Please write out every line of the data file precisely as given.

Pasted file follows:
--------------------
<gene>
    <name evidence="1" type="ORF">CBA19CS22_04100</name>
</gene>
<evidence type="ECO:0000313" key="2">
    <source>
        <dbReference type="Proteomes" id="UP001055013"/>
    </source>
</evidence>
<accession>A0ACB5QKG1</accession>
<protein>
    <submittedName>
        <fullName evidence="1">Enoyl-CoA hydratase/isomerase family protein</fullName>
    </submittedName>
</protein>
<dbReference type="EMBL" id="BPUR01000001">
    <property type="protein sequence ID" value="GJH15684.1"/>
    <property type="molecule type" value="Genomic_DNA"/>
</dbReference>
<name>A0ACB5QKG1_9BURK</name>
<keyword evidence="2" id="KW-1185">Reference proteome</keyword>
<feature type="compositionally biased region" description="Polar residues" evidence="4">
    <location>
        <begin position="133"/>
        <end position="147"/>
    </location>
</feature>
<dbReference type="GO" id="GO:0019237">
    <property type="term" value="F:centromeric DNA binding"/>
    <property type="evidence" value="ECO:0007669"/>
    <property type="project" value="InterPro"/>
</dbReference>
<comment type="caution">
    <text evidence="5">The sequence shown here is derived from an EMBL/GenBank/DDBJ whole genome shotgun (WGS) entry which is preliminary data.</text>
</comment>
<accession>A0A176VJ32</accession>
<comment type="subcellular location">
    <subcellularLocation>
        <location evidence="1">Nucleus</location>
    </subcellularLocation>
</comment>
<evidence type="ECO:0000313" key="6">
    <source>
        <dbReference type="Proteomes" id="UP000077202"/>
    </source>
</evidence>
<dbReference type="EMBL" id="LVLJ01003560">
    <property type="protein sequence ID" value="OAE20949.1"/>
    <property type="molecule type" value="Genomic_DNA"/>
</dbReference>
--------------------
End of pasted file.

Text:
<gene>
    <name evidence="1" type="ORF">CBA19CS22_04100</name>
</gene>
<evidence type="ECO:0000313" key="2">
    <source>
        <dbReference type="Proteomes" id="UP001055013"/>
    </source>
</evidence>
<accession>A0ACB5QKG1</accession>
<protein>
    <submittedName>
        <fullName evidence="1">Enoyl-CoA hydratase/isomerase family protein</fullName>
    </submittedName>
</protein>
<dbReference type="EMBL" id="BPUR01000001">
    <property type="protein sequence ID" value="GJH15684.1"/>
    <property type="molecule type" value="Genomic_DNA"/>
</dbReference>
<name>A0ACB5QKG1_9BURK</name>
<keyword evidence="2" id="KW-1185">Reference proteome</keyword>
<feature type="compositionally biased region" description="Polar residues" evidence="4">
    <location>
        <begin position="133"/>
        <end position="147"/>
    </location>
</feature>
<dbReference type="GO" id="GO:0019237">
    <property type="term" value="F:centromeric DNA binding"/>
    <property type="evidence" value="ECO:0007669"/>
    <property type="project" value="InterPro"/>
</dbReference>
<comment type="caution">
    <text evidence="5">The sequence shown here is derived from an EMBL/GenBank/DDBJ whole genome shotgun (WGS) entry which is preliminary data.</text>
</comment>
<accession>A0A176VJ32</accession>
<comment type="subcellular location">
    <subcellularLocation>
        <location evidence="1">Nucleus</location>
    </subcellularLocation>
</comment>
<evidence type="ECO:0000313" key="6">
    <source>
        <dbReference type="Proteomes" id="UP000077202"/>
    </source>
</evidence>
<dbReference type="EMBL" id="LVLJ01003560">
    <property type="protein sequence ID" value="OAE20949.1"/>
    <property type="molecule type" value="Genomic_DNA"/>
</dbReference>